The Philosophy Post #5: Jammy Intentions

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For today’s philosophy post, I am revisiting one of my favourite topics – the topic of ethics and with today's post I want to think a little bit more about morality and how much a person’s intention should play a part in whether their action is deemed moral. 
Some theories of morality called 'consequentialist' theories, say that if an action brings about good consequences, it is a moral action regardless of the intentions of the person who committed that action but I’m naaaaat so sure that seems legitimate. To try and explain why I am going to use an example straight from the nations most loved tent – the Great British Bake Off tent! 

Okay, so imagine, Mary Berry and Paul “silver fox” Hollywood are competing in a challenge to see who can make the best Jam tarts. The challenge begins and Paul swiftly realises that he is in serious trouble. Mary is on her game, her pastry is looking sweet and her jam is bubbling away nicely – he knows he is going to lose. Now Paul is a very sore loser, so he makes the decision to sabotage Mary’s Jam tarts and he turns up the heat on the oven to make her pasty dough burn (dum dum dummmmm!). His intentions are undoubtedly bad, driven by a selfish desire to retain his baking crown.

However unbeknownst to Mary and Paul, due to a serious falling out with Mary over some french fancies, that dastardly Mel and Sue have undertaken a plot to poison Mary with her own jam tart mixture! This means that by burning her jam tarts Paul has, in a twist of fate, saved Mary’s life!

So now we are in a pickle, if we argue that intentions have nothing to do with whether an act is deemed right or wrong and it is only the consequences we can judge, we would have to concede that Hollywood’s act of bitter sabotage was in fact a morally correct thing to do as it brought about the undeniably good consequences of saving minxy Mary’s life. 

But that doesn’t seem fair, does it? How can Paul have acted out of distinctly immoral intentions and commit an act that is still deemed morally good?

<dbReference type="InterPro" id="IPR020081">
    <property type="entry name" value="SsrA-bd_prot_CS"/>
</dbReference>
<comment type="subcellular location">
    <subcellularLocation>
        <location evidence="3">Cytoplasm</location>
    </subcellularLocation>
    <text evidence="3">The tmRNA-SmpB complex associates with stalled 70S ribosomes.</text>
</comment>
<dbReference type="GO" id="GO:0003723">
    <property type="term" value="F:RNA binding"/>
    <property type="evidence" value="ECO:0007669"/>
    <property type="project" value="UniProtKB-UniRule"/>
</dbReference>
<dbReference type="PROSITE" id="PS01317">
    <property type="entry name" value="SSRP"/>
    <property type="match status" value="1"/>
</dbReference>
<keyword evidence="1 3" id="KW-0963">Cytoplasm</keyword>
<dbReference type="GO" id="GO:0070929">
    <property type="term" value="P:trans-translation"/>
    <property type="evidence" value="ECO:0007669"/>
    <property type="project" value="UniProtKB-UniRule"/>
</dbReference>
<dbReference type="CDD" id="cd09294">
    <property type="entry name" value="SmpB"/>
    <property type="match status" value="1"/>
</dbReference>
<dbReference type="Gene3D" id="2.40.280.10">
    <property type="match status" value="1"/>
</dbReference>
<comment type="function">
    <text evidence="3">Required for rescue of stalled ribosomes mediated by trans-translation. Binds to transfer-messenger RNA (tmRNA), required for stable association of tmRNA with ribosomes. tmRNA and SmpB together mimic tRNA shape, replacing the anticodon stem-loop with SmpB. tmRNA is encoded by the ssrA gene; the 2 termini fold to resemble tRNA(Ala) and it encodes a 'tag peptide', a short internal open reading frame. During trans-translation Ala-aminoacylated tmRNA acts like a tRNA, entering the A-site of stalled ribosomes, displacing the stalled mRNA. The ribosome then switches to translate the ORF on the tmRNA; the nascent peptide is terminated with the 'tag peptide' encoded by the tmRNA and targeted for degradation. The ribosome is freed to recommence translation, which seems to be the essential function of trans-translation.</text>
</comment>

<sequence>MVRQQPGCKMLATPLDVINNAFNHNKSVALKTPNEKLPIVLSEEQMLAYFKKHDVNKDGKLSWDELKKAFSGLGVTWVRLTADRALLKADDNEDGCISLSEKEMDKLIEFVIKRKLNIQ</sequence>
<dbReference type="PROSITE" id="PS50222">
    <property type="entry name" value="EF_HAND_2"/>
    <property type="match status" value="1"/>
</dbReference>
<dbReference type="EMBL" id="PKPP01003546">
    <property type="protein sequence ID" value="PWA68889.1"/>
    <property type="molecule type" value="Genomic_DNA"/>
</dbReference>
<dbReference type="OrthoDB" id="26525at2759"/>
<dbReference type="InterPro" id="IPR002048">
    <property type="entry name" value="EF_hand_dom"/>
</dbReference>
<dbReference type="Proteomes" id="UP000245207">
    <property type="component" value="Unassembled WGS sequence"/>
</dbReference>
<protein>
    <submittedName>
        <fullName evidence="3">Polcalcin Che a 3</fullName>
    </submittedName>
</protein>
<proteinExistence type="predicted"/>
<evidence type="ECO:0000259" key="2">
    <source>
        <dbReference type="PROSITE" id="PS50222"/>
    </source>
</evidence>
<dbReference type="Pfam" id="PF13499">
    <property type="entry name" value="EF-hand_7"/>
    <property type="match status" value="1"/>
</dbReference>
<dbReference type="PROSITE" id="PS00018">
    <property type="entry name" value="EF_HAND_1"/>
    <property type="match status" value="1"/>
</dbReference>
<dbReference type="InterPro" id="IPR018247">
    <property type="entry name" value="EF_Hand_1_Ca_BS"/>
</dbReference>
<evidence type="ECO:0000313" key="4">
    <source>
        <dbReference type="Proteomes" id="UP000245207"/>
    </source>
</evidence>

To get a bit technical, what this example shows is a serious problem with a “consequentialist” view of morality, which ignores any role that intentions may play and only focuses on the consequences that comes about as the result of an action. 

So in our example, a consequentialist view of morality is illogical is because it doesn’t consider the fact that the goals of the action that Paul took were immoral and I think we can see from Paul and his pesky jam tarts, that that kind of approach runs into some serious problems. 

Now speaking of GBBO I need to catch up on last week's episode before tomorrow! What do you think about Paul’s act of sabotage – would you deem it to be moral?

Charlotte x
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1 comment:

  1. I'm no consequentialist but I'm not sure a consequentialist is committed to saying that Paul's action was either moral or praiseworthy. Fact-relatively he happened to bring about the best consequences by saving Mary but belief-relative he intended to sabotage her cakes. I think a consequentialist could say something like only actions that we believe will bring about the best outcome are moral. So maybe a belief-relative rule-consequentialist can integrate some room for intentions?

    I mean imagine the converse case where a person runs into a building to save a child from dying in a fire. It seems like that is a morally praiseworthy act. Now imagine that the child you saved would in fact grow up to be a murder (I avoided Hitler so not to invoke Godwin's Law). Is the rescuing of the child now an immoral act? I don't think it is, and I think a rule-consequentialist committed to a belief-relative maxim might agree. Generally speaking it is right to rescue children from fires, irrespective of whether saving an individual child actually brings about a worse state of affairs. Perhaps on that basis it is wrong to sabotage Mary's cakes regardless of whether you accidentally save her life.

    What do you think? (Sorry for the essay - dissertation mode!)

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